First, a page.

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At the elementary and junior high levels, grades are a progress report of sorts, a mechanism for a teacher in a conventional setting to let parents know how a child is doing. The report card qualifies and quantifies how the child is doing in school—in other words, what subjects he has covered and how well he has learned them. Grades typically also go into the child’s cumulative academic file, in case he transfers to a different school or his progress needs to be reviewed.
As a homeschool parent, you observe your child on a daily basis and can probably determine pretty accurately in which areas he is strong and in which areas he could use some additional help and maturity. His verbal interaction with you, his hands–on activities, his written work, his periodic subject–matter tests (if you use them), and the achievement of goals you have set for him are all informal indicators of his progress and can help you evaluate and tweak your homeschooling plan. Thus, many parents don’t feel any need for grades or report cards in the earlier years.
Other parents find that grades or report cards motivate their children to make progress, especially as their students approach the junior high years. Local businesses may offer rewards to children, such as free ice cream or games of bowling, based on report card grades. And a few states require homeschool parents to provide periodic grades or annual progress reports by law. (If in doubt about state requirements, check out the legal guidelines at www.HSLDA.org.)
So … whether it’s to comply with a state requirement or simply for your own records, how do you grade (or assess) your children’s work?
Making the Grade
Many parents find it reassuring to have some sort of guidelines for academic milestones. “What Should I Be Teaching?” suggests various tools such as checklists for evaluating progress in language arts, math, science, and social studies (K–8th), and character development. A scope–and–sequence guideline or skills checklist can help you determine age–appropriate and developmentally appropriate content and gauge your child’s progress (see a few examples in the resources at the end of this post).
It is generally sufficient to mark a child’s work as passing versus failing, or satisfactory versus unsatisfactory, especially in the earlier grades. Even in states that require report cards or some other type of evaluation of the child’s progress, the parents can generally control how they grade the child. (Again, when in doubt, HSLDA or your state organization can generally offer some guidance.)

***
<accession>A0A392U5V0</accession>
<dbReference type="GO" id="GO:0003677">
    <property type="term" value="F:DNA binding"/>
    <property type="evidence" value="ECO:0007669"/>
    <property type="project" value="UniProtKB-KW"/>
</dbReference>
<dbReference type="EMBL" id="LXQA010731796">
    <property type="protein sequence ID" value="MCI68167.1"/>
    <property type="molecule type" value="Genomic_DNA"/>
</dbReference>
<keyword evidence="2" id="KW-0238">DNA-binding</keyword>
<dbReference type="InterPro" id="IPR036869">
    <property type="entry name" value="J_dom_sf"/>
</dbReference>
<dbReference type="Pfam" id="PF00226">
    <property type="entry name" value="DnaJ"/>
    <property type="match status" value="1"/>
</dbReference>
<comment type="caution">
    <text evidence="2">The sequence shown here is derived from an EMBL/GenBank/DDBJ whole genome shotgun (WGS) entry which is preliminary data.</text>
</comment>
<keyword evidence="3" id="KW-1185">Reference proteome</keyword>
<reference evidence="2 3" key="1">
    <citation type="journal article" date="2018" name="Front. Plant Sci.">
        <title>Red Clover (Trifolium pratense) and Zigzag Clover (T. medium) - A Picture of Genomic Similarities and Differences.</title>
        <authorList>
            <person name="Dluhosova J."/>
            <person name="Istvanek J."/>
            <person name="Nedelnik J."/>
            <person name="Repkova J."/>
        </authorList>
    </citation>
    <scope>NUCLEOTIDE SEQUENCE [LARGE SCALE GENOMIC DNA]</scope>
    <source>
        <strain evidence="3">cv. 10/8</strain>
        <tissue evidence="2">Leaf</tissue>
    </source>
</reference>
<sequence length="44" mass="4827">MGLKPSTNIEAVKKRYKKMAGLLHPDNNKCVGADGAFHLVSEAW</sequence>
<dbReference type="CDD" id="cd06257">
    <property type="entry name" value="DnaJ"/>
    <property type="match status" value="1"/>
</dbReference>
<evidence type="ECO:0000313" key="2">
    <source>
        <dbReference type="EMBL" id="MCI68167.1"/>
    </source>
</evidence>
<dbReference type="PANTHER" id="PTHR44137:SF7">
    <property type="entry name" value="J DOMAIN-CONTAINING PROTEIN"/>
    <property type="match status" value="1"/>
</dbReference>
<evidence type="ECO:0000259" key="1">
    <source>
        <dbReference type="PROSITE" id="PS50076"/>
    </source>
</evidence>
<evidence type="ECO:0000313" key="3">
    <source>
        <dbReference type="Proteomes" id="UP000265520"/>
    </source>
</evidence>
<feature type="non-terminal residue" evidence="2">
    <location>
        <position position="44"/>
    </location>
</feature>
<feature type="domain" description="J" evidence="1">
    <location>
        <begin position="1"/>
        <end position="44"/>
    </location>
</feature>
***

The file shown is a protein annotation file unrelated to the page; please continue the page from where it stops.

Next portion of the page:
If you choose to use actual letter grades, first define your grading scale—or which number scores will be awarded which letter grades (such as A, B, C). Some parents find it helpful to contact the local public school to ask if they use, say, a seven–point or a 10–point scale (the latter meaning that 91–100 would be an A, 81–90 a B, and so on). While this is usually only an issue for high school transcripts, it could also become relevant if your state requires grades, because your child’s seven–point–scale B could be the equivalent of the local school’s 10–point–scale A, and the superintendent could misinterpret your homeschooler’s progress. So be sure your report card includes a notation of the grading scale used.
The actual issuing of grades can depend somewhat on how you “school.” If your children use textbooks, grading can be as simple as keeping track of daily work, quizzes, and test scores, and translating that percentage score into a letter grade. Less conventional approaches, such as unit studies or Charlotte Mason or “living” books, can be a bit more challenging. Here are just a few options for non-traditional grading:
- Assign a point value to each task, based roughly on the time and effort estimated to complete the work. At the end of the unit or grading period, add up the points earned and divide by possible number of points. This will give you a percentage score, which can then be translated into a letter grade, based on whatever grading scale you choose. For example, if your assignments added up to a possible 363 points and the student earned 332 points, you would divide 332 (earned) by 363 (possible) to get a score of 93—an A on either standard grading scale.
- Base the letter grade on achievement plus effort: C = average work (covered just the basics); B = above–average work (covered the basics but read a bit more or discussed the material or worked hard to present the material in a creative way); A = excellent work (covered the basics plus read extra, wrote on the topic above basic requirements, delved into the subject in more detail, and so on).